New York Lottery joins AR gaming craze with new 3-D scratch-off

The recent craze over Pokémon Go, an augmented reality smartphone game that launched this month, has pretty much cemented 2016 as the year of the rise of virtual and augmented reality technology. Numerous video game companies have brought improved virtual reality products to market in the past year, and the rise of augmented reality – which mixes views of the real world with computer-generated images, graphics and sounds – has captivated millions.

Some people are dismissing the new technology as a fad for techies and millennials, but it has caught the eye of government. Already we have seen statements from the state Department of Motor Vehicles warning against playing Pokémon Go while driving. And Assemblyman Felix Ortiz has raised concerns that the technology could be used by predators to lure victims into unsafe places. The government is not just protecting against the new technology, one division is embracing it.

The New York Lottery has just released a scratch-off game that can be played in augmented reality using your iPhone or Android smartphone. It’s called Gold Castle, and it is the first of its kind in the country. You simply scratch off a small section for “3-D Play” and scan the barcode into an app. A castle pops up out of your ticket, and you can tap glowing windows to see if you won.

City & State recently spoke with the head designer of the new game, Liana Kadisha, who is the chief products officer at Paymaxs. The following is an edited transcript:  

C&S: What inspired this game?

LK: We had this augmented reality technology and we felt the lottery needed a little bit of an upgrade to make their games more engaging for customers. We pitched them on it, but they were happy to partner with us and take a step forward. They are the first state in the U.S. to have an AR lottery game, and it was inspired by just trying to get a piece of the state-of-the-art technology.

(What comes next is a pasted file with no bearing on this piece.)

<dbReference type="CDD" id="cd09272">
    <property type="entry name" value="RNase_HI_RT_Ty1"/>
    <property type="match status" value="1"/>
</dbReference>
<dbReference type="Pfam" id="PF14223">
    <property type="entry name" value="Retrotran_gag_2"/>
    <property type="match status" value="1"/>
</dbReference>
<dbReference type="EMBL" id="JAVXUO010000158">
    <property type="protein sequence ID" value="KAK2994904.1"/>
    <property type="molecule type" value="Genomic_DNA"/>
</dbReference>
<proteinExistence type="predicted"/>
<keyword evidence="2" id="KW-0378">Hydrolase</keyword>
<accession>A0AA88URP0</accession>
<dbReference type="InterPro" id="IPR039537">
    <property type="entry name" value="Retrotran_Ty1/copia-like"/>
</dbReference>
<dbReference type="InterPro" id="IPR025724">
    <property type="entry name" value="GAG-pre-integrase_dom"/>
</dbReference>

C&S: Is this designed to target millenials or is it for all age groups?

LK: All age groups have been loving it. Even people who are not technologically inclined are loving it. And part of the concern with virtual reality or people being on their phone too much is that they are not engaging with their surroundings. But augmented reality actually lets you engage with your surroundings, but you still need the ticket, you still have to buy the ticket in the store, but you get to interact with it.  

C&S: Government has been raising safety concerns about augmented reality games. When you are designing these games, what considerations to you take into account to address these inevitable questions?

LK: I think with any new technology there are things that have to come into the awareness of society. Of course, people should pay attention to their surroundings. But specifically with augmented reality and Pokemon Go it gives people a chance to walk around, go into new businesses; it has actually spiked a lot of business for small businesses because you can attract people to physical locations. I think safety is always a concern and people should pay attention to where they are when they are driving, or not looking down on their phone when they are walking on the street. But I am very optimistic. I think it brings people out of their phone to play and interact with the world in a new way.

C&S: Where do you see the augmented reality technology moving in the near future? Anything in the works?

LK:  Hopefully we are going to be able to come out with new games. We already have some demos behind the scenes for sports games and some other fun games, so we just want to keep everyone excited and on their toes.